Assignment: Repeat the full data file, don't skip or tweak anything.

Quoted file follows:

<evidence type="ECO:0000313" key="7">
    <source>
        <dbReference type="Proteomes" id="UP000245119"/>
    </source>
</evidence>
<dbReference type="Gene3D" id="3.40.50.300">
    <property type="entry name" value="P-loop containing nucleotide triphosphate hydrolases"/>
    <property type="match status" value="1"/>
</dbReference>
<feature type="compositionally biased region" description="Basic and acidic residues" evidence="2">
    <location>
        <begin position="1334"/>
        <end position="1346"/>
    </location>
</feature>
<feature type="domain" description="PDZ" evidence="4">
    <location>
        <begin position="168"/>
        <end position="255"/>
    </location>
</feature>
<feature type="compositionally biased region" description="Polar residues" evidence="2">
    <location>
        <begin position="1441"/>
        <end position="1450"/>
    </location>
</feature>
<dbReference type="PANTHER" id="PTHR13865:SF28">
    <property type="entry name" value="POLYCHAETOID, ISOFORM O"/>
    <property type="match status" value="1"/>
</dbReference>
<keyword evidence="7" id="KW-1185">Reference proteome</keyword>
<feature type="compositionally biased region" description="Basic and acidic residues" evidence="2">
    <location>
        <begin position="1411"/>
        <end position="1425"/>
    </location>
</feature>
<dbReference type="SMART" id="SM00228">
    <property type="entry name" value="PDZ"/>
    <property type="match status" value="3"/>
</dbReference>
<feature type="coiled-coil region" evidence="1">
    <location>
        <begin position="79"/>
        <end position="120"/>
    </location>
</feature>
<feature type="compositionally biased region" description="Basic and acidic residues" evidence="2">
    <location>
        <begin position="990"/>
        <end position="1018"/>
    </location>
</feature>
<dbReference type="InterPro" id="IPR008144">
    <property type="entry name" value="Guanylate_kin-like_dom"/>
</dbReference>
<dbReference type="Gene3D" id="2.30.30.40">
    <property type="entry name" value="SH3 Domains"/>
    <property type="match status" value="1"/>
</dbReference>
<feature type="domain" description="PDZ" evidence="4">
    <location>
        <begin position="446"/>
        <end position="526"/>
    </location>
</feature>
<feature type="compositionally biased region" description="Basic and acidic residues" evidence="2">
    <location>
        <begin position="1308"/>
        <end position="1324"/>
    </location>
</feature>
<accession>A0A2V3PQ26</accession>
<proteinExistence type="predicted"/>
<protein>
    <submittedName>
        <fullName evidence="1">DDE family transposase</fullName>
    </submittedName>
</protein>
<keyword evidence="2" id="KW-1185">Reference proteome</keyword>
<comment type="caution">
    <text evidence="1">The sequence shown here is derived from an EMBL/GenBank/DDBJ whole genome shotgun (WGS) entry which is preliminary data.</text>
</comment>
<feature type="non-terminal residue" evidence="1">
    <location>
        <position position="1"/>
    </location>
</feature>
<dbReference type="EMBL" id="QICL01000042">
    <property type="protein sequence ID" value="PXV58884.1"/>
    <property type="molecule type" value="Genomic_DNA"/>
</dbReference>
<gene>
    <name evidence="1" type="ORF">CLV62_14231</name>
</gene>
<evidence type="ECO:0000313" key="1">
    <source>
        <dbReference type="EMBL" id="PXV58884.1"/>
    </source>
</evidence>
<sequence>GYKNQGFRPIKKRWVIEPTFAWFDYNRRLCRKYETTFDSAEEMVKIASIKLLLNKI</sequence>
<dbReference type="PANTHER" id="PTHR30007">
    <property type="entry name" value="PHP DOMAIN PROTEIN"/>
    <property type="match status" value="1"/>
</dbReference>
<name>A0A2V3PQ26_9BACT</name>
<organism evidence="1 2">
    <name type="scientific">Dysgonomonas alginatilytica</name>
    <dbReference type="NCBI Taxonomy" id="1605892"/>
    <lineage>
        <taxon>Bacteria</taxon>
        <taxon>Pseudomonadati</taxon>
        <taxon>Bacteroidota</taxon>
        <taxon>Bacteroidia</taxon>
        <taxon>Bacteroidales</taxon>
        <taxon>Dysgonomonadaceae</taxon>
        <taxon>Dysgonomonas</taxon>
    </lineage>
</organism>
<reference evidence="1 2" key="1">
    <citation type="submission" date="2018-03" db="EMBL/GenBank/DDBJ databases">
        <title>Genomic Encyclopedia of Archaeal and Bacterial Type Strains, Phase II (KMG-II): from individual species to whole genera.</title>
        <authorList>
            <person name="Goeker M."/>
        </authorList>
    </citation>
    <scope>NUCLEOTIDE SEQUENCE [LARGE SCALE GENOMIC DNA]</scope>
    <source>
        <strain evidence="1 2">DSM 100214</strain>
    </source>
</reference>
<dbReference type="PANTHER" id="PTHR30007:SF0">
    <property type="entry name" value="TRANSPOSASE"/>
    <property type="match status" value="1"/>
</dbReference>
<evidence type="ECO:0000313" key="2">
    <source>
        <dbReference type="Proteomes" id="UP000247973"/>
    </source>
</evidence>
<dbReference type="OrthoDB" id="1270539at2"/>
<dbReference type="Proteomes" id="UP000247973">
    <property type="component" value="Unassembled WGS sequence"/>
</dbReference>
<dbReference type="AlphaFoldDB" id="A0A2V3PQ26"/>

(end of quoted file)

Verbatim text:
<evidence type="ECO:0000313" key="7">
    <source>
        <dbReference type="Proteomes" id="UP000245119"/>
    </source>
</evidence>
<dbReference type="Gene3D" id="3.40.50.300">
    <property type="entry name" value="P-loop containing nucleotide triphosphate hydrolases"/>
    <property type="match status" value="1"/>
</dbReference>
<feature type="compositionally biased region" description="Basic and acidic residues" evidence="2">
    <location>
        <begin position="1334"/>
        <end position="1346"/>
    </location>
</feature>
<feature type="domain" description="PDZ" evidence="4">
    <location>
        <begin position="168"/>
        <end position="255"/>
    </location>
</feature>
<feature type="compositionally biased region" description="Polar residues" evidence="2">
    <location>
        <begin position="1441"/>
        <end position="1450"/>
    </location>
</feature>
<dbReference type="PANTHER" id="PTHR13865:SF28">
    <property type="entry name" value="POLYCHAETOID, ISOFORM O"/>
    <property type="match status" value="1"/>
</dbReference>
<keyword evidence="7" id="KW-1185">Reference proteome</keyword>
<feature type="compositionally biased region" description="Basic and acidic residues" evidence="2">
    <location>
        <begin position="1411"/>
        <end position="1425"/>
    </location>
</feature>
<dbReference type="SMART" id="SM00228">
    <property type="entry name" value="PDZ"/>
    <property type="match status" value="3"/>
</dbReference>
<feature type="coiled-coil region" evidence="1">
    <location>
        <begin position="79"/>
        <end position="120"/>
    </location>
</feature>
<feature type="compositionally biased region" description="Basic and acidic residues" evidence="2">
    <location>
        <begin position="990"/>
        <end position="1018"/>
    </location>
</feature>
<dbReference type="InterPro" id="IPR008144">
    <property type="entry name" value="Guanylate_kin-like_dom"/>
</dbReference>
<dbReference type="Gene3D" id="2.30.30.40">
    <property type="entry name" value="SH3 Domains"/>
    <property type="match status" value="1"/>
</dbReference>
<feature type="domain" description="PDZ" evidence="4">
    <location>
        <begin position="446"/>
        <end position="526"/>
    </location>
</feature>
<feature type="compositionally biased region" description="Basic and acidic residues" evidence="2">
    <location>
        <begin position="1308"/>
        <end position="1324"/>
    </location>
</feature>
<accession>A0A2V3PQ26</accession>
<proteinExistence type="predicted"/>
<protein>
    <submittedName>
        <fullName evidence="1">DDE family transposase</fullName>
    </submittedName>
</protein>
<keyword evidence="2" id="KW-1185">Reference proteome</keyword>
<comment type="caution">
    <text evidence="1">The sequence shown here is derived from an EMBL/GenBank/DDBJ whole genome shotgun (WGS) entry which is preliminary data.</text>
</comment>
<feature type="non-terminal residue" evidence="1">
    <location>
        <position position="1"/>
    </location>
</feature>
<dbReference type="EMBL" id="QICL01000042">
    <property type="protein sequence ID" value="PXV58884.1"/>
    <property type="molecule type" value="Genomic_DNA"/>
</dbReference>
<gene>
    <name evidence="1" type="ORF">CLV62_14231</name>
</gene>
<evidence type="ECO:0000313" key="1">
    <source>
        <dbReference type="EMBL" id="PXV58884.1"/>
    </source>
</evidence>
<sequence>GYKNQGFRPIKKRWVIEPTFAWFDYNRRLCRKYETTFDSAEEMVKIASIKLLLNKI</sequence>
<dbReference type="PANTHER" id="PTHR30007">
    <property type="entry name" value="PHP DOMAIN PROTEIN"/>
    <property type="match status" value="1"/>
</dbReference>
<name>A0A2V3PQ26_9BACT</name>
<organism evidence="1 2">
    <name type="scientific">Dysgonomonas alginatilytica</name>
    <dbReference type="NCBI Taxonomy" id="1605892"/>
    <lineage>
        <taxon>Bacteria</taxon>
        <taxon>Pseudomonadati</taxon>
        <taxon>Bacteroidota</taxon>
        <taxon>Bacteroidia</taxon>
        <taxon>Bacteroidales</taxon>
        <taxon>Dysgonomonadaceae</taxon>
        <taxon>Dysgonomonas</taxon>
    </lineage>
</organism>
<reference evidence="1 2" key="1">
    <citation type="submission" date="2018-03" db="EMBL/GenBank/DDBJ databases">
        <title>Genomic Encyclopedia of Archaeal and Bacterial Type Strains, Phase II (KMG-II): from individual species to whole genera.</title>
        <authorList>
            <person name="Goeker M."/>
        </authorList>
    </citation>
    <scope>NUCLEOTIDE SEQUENCE [LARGE SCALE GENOMIC DNA]</scope>
    <source>
        <strain evidence="1 2">DSM 100214</strain>
    </source>
</reference>
<dbReference type="PANTHER" id="PTHR30007:SF0">
    <property type="entry name" value="TRANSPOSASE"/>
    <property type="match status" value="1"/>
</dbReference>
<evidence type="ECO:0000313" key="2">
    <source>
        <dbReference type="Proteomes" id="UP000247973"/>
    </source>
</evidence>
<dbReference type="OrthoDB" id="1270539at2"/>
<dbReference type="Proteomes" id="UP000247973">
    <property type="component" value="Unassembled WGS sequence"/>
</dbReference>
<dbReference type="AlphaFoldDB" id="A0A2V3PQ26"/>